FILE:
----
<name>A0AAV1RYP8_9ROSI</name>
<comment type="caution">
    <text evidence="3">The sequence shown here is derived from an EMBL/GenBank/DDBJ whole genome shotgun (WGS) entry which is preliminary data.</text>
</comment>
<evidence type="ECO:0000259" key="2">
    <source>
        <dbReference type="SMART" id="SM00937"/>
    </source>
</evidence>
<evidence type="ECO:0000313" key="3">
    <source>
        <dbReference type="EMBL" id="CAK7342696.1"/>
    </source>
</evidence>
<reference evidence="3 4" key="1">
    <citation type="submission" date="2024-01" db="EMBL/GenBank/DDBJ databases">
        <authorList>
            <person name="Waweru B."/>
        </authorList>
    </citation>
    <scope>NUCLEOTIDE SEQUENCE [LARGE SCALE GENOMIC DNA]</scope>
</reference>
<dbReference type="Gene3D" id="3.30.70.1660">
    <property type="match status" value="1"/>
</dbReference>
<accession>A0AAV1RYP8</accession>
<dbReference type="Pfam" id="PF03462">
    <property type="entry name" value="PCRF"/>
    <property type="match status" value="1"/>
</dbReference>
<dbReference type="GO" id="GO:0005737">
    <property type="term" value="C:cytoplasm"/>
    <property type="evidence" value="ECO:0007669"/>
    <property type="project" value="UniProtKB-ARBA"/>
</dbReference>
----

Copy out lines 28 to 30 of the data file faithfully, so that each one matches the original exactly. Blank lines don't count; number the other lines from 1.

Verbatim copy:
    <property type="entry name" value="PCRF"/>
    <property type="match status" value="1"/>
</dbReference>